Problem: We often know what to do, but we don’t do it.
Solution: Err toward action, and measure results.
Knowing what to do is not enough; we must do. In some cases, the gap between knowing and doing is more inhibiting than the gap between ignorance and knowing. Competitive advantage comes from being able to do something others can’t or don’t do.
To avoid the knowing-doing gap, realize that:
- Talking is not a substitute for action. Talking about something is not the equivalent of actually doing it. Rhetoric is often an essential first step, but eventually something has to get done and someone has to do it.
Beware of people who:
- Talk too much. Sometimes there is an inverse relationship between how much a person talks and his ability to get things done.
- Use “smart language” or technical jargon. Complex language and ambiguous terminology confuses people and inhibits action.
- Are critical. Some people try to sound smart by criticizing other people’s ideas.
- Making decisions is not a substitute for action. By itself, a decision changes nothing.
- Preparing documents is not a substitute for action.
- Planning is not a substitute for action.
- Just because something is easy to understand doesn’t mean it will be easy to implement.
How to close the gap
- When possible, learn by doing; “If you do it, then you will know it.”
When you learn by doing, there is no knowing-doing gap. Knowledge that is actually implemented is much more likely to be acquired from learning by doing than from learning by reading, listening, or even thinking. Surgeons “hear one, see one, do one.”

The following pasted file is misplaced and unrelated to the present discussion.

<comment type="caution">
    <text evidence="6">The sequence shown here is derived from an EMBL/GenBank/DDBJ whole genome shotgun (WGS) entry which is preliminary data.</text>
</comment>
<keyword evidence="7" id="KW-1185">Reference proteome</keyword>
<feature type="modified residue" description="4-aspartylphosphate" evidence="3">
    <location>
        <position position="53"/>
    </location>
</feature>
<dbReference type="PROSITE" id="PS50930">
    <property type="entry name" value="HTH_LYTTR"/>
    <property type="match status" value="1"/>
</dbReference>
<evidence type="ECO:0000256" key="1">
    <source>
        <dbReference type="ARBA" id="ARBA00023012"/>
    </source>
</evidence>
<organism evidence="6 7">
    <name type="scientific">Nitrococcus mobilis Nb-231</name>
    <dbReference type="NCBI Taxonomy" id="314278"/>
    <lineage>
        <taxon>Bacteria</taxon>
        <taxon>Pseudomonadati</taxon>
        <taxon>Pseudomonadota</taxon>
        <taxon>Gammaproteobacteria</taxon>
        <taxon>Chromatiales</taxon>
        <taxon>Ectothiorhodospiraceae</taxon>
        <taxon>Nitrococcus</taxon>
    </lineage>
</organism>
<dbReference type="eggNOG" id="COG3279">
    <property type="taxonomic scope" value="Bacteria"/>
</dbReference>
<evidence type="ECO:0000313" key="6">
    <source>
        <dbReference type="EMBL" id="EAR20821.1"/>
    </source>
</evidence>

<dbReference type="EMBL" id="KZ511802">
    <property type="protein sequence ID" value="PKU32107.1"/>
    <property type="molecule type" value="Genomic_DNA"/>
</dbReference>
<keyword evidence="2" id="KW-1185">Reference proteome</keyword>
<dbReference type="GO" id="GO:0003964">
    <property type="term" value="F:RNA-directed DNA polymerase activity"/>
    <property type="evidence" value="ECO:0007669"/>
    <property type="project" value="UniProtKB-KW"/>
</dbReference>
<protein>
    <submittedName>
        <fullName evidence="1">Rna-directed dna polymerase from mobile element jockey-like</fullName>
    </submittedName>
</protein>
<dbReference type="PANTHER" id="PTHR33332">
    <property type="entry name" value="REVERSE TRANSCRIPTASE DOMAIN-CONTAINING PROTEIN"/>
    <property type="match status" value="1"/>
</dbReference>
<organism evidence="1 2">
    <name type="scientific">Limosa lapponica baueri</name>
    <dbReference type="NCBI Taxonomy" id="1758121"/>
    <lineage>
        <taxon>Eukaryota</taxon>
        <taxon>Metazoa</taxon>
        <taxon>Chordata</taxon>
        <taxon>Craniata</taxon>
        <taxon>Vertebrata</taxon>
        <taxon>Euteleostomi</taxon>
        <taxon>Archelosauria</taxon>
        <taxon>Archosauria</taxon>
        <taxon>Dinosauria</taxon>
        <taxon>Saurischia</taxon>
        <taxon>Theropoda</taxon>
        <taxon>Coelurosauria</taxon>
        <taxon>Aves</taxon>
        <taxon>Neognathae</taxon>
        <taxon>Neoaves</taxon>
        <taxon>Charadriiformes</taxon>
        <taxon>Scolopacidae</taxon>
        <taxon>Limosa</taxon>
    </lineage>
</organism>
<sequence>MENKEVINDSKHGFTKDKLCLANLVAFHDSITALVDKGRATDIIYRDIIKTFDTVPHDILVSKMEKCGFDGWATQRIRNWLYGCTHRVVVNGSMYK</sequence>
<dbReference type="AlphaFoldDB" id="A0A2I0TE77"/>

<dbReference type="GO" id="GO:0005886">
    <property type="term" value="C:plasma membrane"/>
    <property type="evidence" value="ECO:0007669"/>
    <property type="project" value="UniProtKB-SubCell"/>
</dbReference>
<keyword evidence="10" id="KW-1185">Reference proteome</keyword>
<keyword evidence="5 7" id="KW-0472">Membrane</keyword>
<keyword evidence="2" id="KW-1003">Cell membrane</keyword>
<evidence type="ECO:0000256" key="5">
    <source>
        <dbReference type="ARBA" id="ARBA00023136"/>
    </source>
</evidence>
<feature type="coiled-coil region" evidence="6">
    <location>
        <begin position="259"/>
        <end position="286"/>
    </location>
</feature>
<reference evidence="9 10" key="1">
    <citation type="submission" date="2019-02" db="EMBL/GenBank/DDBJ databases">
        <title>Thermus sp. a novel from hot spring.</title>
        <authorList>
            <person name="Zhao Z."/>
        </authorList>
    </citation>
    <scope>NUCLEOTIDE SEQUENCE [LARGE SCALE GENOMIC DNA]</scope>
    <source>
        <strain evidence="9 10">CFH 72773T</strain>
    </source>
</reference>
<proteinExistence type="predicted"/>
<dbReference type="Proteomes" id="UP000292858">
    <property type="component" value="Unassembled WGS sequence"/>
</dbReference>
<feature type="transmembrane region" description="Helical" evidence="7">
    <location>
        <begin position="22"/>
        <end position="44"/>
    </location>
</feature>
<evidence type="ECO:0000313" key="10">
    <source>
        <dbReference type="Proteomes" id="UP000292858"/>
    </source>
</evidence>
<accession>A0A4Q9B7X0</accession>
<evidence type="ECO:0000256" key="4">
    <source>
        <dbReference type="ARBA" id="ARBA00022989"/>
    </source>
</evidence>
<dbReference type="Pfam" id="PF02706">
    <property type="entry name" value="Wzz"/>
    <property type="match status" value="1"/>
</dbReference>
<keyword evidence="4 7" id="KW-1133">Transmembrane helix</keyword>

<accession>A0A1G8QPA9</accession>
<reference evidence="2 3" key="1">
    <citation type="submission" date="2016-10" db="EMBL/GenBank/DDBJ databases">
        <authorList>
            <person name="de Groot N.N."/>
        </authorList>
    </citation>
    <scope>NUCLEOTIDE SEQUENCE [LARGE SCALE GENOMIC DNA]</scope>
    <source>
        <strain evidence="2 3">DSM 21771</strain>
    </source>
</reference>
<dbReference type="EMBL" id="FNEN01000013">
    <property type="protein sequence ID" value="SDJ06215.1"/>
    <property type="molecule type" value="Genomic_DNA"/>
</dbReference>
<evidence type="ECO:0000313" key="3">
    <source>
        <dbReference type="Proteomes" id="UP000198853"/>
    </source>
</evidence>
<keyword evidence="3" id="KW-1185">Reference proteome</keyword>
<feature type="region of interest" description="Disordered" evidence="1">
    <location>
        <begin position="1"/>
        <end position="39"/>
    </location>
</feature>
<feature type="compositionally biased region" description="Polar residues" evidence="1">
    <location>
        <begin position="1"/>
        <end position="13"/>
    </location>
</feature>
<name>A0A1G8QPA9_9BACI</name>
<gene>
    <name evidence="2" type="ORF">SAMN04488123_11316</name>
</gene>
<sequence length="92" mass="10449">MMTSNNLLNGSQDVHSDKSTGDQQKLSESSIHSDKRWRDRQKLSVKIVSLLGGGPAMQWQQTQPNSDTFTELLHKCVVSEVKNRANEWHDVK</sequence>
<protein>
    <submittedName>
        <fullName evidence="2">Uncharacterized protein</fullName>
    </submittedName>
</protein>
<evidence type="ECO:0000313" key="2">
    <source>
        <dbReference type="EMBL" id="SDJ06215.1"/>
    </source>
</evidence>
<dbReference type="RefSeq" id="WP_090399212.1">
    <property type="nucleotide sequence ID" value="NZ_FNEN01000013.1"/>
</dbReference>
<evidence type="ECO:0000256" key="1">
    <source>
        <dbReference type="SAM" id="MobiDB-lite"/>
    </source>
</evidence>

- Always err toward action. This creates opportunities for learning by doing. It helps to establish a cultural tone that action is valued and that talk and analysis without action are unacceptable. Use rapid prototyping to see if things work and then modify them on the basis of that experience.
- Fear fosters knowing-doing gaps, so drive out fear. Setbacks and mistakes should be seen as an inevitable, even desirable, part of being action oriented. Action-oriented people make mistakes so provide a “soft landing.” “Learning is an extension of the word trying.” Nanus and Bennis
- Measure results, not actions. “The foundation of any successfully run business is a strategy everyone understands coupled with a few key measures that are routinely tracked” (Dean Tjosvold). Often, measuring many things is counterproductive; measuring more things will not necessarily get more of the right things done; but do measure important metrics. Don’t measure activity; measure results.
- As a leader, adopt an apprenticeship approach to managing your team members; be a coach, not just a teacher or mentor. Unfortunately, knowing by doing is, initially, a less cost-effective way of transmitting knowledge and changing behavior (it is counterintuitive to much of our Internet-driven culture), but ultimately, it is the best way.
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[The Knowing-Doing Gap: How Smart Companies Turn Knowledge into Action by Pfeffer and Sutton is the best book on this subject.]